Abstract: The use of the boundary element method (BEM) is explored as an alternative to the finite element method (FEM) solution methodology for the elliptic equations used to model the generation and transport of fluorescent light in highly scattering media, without the need for an internal volume mesh. The method is appropriate for domains where it is reasonable to assume the fluorescent properties are regionally homogeneous, such as when using highly specific molecularly targeted fluorescent contrast agents in biological tissues. In comparison to analytical results on a homogeneous sphere, BEM predictions of complex emission fluence are shown to be more accurate and stable than those of the FEM. Emission fluence predictions made with the BEM using a 708-node mesh, with roughly double the inter-node spacing of boundary nodes as in a 6956-node FEM mesh, match experimental frequency-domain fluorescence emission measurements acquired on a 1087 cm^3 breast-mimicking phantom at least as well as those of the FEM, but require only 1/8 to 1/2 the computation time.
Abstract: The use of the boundary element method is explored as an alternative solution methodology for the coupled elliptic equations used to model generation and transport of fluorescent light in highly scattering media.
Abstract: Many approaches to fluorescence tomography utilize some form of regularized nonlinear least-squares algorithm for data inversion, thus requiring repeated computation of the Jacobian sensitivity matrix relating changes in observable quantities, such as emission fluence, to changes in underlying optical parameters, such as fluorescence absorption. An exact adjoint formulation of these sensitivities comprises three terms, reflecting the individual contributions of 1) sensitivities of diffusion and decay coefficients at the emission wavelength, 2) sensitivities of diffusion and decay coefficients at the excitation wavelength, and 3) sensitivity of the emission source term. Simplifying linearity assumptions are computationally attractive in that they cause the first and second terms to drop out of the formulation. The relative importance of the three terms is thus explored in order to determine the extent to which these approximations introduce error. Computational experiments show that, while the third term of the sensitivity matrix has the largest magnitude, the second term becomes increasingly significant as target fluorophore concentration or volume increases. Image reconstructions from experimental data confirm that neglecting the second term results in overestimation of sensitivities and consequently overestimation of the value and volume of the fluorescent target, whereas contributions of the first term are so low that they are probably not worth the additional computational costs.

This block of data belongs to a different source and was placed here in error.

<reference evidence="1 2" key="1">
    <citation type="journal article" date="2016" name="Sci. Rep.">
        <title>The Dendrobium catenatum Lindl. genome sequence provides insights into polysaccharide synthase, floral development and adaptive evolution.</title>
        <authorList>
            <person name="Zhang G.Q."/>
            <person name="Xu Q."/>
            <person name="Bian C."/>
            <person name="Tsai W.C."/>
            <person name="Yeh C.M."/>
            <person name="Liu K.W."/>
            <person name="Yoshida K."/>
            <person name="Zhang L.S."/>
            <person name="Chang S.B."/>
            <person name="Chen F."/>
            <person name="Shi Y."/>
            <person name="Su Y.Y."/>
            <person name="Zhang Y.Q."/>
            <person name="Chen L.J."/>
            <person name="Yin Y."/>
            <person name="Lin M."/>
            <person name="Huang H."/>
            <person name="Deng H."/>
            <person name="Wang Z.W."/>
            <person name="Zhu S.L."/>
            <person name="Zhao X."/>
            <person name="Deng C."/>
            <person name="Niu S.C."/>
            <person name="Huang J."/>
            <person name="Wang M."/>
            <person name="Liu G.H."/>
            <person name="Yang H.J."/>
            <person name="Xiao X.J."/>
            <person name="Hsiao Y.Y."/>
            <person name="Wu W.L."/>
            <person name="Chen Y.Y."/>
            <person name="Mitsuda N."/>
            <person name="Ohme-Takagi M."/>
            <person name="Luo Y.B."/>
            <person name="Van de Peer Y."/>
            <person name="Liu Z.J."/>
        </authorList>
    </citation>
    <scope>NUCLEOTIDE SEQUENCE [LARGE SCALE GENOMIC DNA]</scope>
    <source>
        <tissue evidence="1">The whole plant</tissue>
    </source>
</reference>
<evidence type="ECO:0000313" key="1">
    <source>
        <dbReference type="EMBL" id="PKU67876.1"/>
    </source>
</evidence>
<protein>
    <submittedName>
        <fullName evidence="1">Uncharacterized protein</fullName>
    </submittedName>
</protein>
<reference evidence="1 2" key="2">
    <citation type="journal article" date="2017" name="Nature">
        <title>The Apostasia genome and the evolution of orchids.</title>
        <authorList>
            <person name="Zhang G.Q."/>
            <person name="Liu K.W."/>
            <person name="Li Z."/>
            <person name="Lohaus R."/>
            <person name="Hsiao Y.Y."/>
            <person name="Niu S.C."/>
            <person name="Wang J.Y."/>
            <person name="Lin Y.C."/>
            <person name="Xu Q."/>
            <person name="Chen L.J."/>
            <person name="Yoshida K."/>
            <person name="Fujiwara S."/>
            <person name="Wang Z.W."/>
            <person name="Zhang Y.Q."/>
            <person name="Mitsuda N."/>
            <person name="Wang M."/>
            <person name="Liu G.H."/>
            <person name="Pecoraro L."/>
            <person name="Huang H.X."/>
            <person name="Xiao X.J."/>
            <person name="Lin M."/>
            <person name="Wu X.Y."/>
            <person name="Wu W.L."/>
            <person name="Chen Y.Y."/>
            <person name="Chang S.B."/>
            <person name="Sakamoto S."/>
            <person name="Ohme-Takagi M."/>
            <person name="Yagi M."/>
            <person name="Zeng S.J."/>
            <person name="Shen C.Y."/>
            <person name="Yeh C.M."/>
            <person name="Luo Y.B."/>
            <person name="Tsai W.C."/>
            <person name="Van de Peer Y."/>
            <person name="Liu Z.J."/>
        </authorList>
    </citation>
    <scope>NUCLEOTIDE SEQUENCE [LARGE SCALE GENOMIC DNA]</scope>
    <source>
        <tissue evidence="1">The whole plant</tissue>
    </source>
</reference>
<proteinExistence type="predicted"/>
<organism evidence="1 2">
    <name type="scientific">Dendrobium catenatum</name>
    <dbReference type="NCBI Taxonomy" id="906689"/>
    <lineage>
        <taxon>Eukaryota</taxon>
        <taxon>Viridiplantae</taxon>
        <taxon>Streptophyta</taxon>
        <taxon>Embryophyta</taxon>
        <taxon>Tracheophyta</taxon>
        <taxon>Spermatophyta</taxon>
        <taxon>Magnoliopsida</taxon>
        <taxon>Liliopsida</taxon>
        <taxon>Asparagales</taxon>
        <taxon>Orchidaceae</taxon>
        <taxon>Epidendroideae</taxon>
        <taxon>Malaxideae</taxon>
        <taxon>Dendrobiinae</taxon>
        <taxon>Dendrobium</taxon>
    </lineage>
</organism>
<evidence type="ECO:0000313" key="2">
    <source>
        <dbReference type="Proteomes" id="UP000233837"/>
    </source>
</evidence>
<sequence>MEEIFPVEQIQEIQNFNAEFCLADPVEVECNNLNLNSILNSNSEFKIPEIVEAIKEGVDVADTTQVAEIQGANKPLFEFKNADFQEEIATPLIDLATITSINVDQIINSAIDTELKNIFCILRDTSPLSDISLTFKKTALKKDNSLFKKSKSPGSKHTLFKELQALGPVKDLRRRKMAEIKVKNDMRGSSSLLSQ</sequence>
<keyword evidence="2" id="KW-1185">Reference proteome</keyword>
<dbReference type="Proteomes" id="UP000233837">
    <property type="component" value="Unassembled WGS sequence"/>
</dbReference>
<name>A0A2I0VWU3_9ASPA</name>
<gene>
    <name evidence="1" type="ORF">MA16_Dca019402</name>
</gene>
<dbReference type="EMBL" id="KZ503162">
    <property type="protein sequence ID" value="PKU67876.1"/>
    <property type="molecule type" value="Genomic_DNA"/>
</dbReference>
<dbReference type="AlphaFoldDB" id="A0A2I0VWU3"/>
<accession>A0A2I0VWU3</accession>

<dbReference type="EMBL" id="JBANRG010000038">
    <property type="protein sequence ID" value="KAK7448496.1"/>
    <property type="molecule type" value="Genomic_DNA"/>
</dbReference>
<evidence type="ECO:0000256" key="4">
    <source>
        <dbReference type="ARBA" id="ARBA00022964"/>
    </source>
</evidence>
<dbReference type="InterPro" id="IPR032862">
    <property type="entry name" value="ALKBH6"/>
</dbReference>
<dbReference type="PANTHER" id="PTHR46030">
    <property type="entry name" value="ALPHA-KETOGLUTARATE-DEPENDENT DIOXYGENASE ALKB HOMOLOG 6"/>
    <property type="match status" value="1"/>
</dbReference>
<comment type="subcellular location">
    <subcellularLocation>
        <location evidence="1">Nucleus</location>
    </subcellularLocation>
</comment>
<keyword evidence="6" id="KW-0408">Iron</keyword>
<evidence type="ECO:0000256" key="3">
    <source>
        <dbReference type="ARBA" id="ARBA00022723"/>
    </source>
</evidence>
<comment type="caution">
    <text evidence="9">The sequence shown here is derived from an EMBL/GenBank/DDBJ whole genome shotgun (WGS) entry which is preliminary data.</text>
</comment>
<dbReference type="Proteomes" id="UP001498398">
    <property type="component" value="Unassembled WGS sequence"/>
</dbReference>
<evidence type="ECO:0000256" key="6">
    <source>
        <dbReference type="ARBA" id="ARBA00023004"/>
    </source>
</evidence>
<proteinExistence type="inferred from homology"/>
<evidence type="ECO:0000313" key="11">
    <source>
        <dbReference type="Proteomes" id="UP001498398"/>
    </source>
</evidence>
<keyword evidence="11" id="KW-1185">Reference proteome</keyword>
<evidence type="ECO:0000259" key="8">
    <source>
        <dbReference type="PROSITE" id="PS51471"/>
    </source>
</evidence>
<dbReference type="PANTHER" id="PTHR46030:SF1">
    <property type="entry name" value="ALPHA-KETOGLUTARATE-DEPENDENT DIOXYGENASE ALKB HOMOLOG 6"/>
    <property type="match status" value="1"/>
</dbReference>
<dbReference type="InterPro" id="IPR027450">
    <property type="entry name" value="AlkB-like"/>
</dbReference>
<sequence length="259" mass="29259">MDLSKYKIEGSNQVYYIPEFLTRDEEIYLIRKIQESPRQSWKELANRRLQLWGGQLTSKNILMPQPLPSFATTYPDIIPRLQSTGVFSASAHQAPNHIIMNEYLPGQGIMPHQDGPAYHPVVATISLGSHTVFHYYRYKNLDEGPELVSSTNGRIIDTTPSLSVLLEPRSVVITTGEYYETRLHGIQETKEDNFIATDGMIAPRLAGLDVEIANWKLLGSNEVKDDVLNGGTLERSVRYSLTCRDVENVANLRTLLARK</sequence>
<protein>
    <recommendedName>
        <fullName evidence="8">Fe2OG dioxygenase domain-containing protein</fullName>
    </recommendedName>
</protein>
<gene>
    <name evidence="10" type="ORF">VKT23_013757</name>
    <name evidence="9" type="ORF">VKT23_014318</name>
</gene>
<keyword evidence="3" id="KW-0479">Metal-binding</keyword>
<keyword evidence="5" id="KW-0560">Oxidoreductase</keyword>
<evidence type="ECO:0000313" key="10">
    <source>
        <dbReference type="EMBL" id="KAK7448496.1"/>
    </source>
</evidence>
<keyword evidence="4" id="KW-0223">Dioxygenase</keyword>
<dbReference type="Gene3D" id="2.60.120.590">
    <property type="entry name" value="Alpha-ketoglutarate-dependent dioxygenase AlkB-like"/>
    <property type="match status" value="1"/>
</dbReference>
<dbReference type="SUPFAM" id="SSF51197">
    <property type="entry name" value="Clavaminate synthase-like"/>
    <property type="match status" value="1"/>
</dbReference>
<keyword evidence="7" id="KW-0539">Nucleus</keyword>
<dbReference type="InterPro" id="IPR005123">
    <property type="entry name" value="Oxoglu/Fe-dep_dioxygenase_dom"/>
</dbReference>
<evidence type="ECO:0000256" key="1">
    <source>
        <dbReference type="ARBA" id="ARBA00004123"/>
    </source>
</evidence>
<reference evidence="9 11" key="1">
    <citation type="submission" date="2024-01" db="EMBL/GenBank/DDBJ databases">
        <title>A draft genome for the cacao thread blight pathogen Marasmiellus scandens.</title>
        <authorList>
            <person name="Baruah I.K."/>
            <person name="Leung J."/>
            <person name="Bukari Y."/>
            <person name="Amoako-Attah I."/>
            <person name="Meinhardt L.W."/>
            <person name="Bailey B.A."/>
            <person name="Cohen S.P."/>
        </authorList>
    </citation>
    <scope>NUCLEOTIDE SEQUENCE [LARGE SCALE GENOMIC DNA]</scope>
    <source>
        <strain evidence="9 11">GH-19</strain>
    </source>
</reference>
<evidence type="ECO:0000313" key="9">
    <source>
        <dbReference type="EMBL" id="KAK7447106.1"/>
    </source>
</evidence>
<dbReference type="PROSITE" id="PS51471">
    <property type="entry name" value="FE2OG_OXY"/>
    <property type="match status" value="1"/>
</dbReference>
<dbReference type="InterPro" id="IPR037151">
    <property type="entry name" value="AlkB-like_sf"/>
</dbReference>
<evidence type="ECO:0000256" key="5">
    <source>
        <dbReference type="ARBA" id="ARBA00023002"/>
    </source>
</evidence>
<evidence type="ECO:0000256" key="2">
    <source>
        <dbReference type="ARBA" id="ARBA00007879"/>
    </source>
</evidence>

Abstract: We present a computationally efficient and accurate adjoint method for calculating coupled sensitivities of complex frequency-domain excitation and emission fluence to any underlying optical parameters in highly scattering media. The method is shown to be general and accurate. Novel vectorized implementations for finite element global matrix assembly and adjoint sensitivity calculations are shown to speed up calculations by orders of magnitude over traditional loop implementations, thereby making least-squares approaches to fluorescence tomography computationally practical.
Abstract: The adjoint sensitivity method is applied to the coupled partial differential equations approximating complex fluence in fluorescing system. General equations are derived for Jacobian sensitivity matrices of complex fluence, at both excitation and emission wavelengths, with respect to arbitrary optical parameters. Finite element implementations of these equations are found to be computationally efficient and accurate.